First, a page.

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Actress Jussie Smollett has been released from Cook County Jail while she is appealing the offending verdict


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CHICAGO (WLS) – Jussie Smollett was released from Cook County Jail Wednesday after an appeals court agreed with his attorney that he should be released pending an appeal of his conviction of lying to police about a racist and anti-gay attack.

The ruling came after a Cook County judge ruled Smollett last week to immediately begin serving 150 days in prison for five counts of disorderly conduct offenses for lying to police. The appeals court said Smollett could be released after signing a personal pledge of $150,000, which does not require any payment.

Watch: Jussie Smollett released from Cook County Jail

The 39-year-old was released from prison shortly after 8pm, bypassing a group of media escorted by security and two of his brothers without saying a word. His defense team praised the appeals court’s decision to release him, but did not say where he would go or what he would do while they continued to work on his appeal.

It was not known whether Smollett should remain in Cook County or Chicago; Previously, Judge James Lane said that during the probation period that followed imprisonment, he would be allowed to leave the state and register with his probation officer remotely.

WATCH: Jussie Smollett’s defense attorneys speak after their release

The Smollett family is relieved.

Smollett’s brother, Jojo, said, “It’s just unbearable for family members to see a loved one go through this situation, just to let him get out of this situation, I’m thankful to God for that.”

Smollett spent six nights in prison. At that time, his lawyers said that the actor did not eat anything, but only drank water.

WATCH: Legal Analyst Thinks About How Jussie Smollett Will Get Out of Jail

His lawyers said the actor collapsed when they told him he was going to be released.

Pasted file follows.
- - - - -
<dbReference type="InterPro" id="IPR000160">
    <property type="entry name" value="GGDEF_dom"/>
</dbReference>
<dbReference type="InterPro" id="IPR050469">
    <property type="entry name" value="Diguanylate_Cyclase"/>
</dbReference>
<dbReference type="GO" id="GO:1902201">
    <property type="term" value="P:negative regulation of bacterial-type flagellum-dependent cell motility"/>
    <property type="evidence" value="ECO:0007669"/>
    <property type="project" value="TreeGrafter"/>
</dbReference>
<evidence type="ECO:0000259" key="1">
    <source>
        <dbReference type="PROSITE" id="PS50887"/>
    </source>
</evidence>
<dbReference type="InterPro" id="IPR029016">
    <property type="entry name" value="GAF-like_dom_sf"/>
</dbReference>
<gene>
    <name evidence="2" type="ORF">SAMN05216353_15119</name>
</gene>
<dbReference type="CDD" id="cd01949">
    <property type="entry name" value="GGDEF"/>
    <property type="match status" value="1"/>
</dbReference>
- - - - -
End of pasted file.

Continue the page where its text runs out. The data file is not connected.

“He pushed his hands on the glass and he was, and he had tears in his eyes and I’ve never seen that before, because he was so strong in there,” said attorney Nene Oshi. “I almost lost hope in our constitutional system,” he said.

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Smollett’s attorneys argued that he would have completed his sentence by the time his appeals process was completed and that Smollett might be at risk of physical harm if he remained in custody in the Cook County Jail.

RELATED: Jussie Smollett in ‘psych ward’ with ‘no special treatment’, says family after receiving threats

Smollett was sentenced to 30 months in prison for lying to police about launching a self-hate attack in Chicago, with the first 150 days of his sentence in the Cook County Jail. He was released less than a week later.

“I think we’re here because the appeals court realized that was the right thing to do,” said attorney Shay Allen. “And I hope everyone realizes that the persecution that took place in that court was absurd.”

The court’s decision marks the latest chapter in a bizarre story that began in January 2019 when Smollett, who is black and gay, told Chicago police that he had been the victim of a racist and homophobic attack by two men wearing ski masks. The hunt for the attackers soon turned into an investigation and arrest of Smollett himself, accused of having orchestrated the attack and lied to the police about it.

The investigation revealed that Smollett had pushed two men he knew from working on the TV show “Empire” to carry out the attack.

See also | Jussie Smollett begins serving 150 days in prison as lawyers ask for her release on appeal

A jury convicted Smollett in December of five counts of disorderly conduct – the charge brought when someone lies to the police. He was acquitted of the sixth count.

WATCH: Legal Analysis of Smollett’s Release and Appeal Process

Judge Lane sentenced Smollett to 150 days in prison, and he could have been released at 75. If he had been well behaved, his attorneys argued by the time the appeal was decided that he would have completed his prison sentence.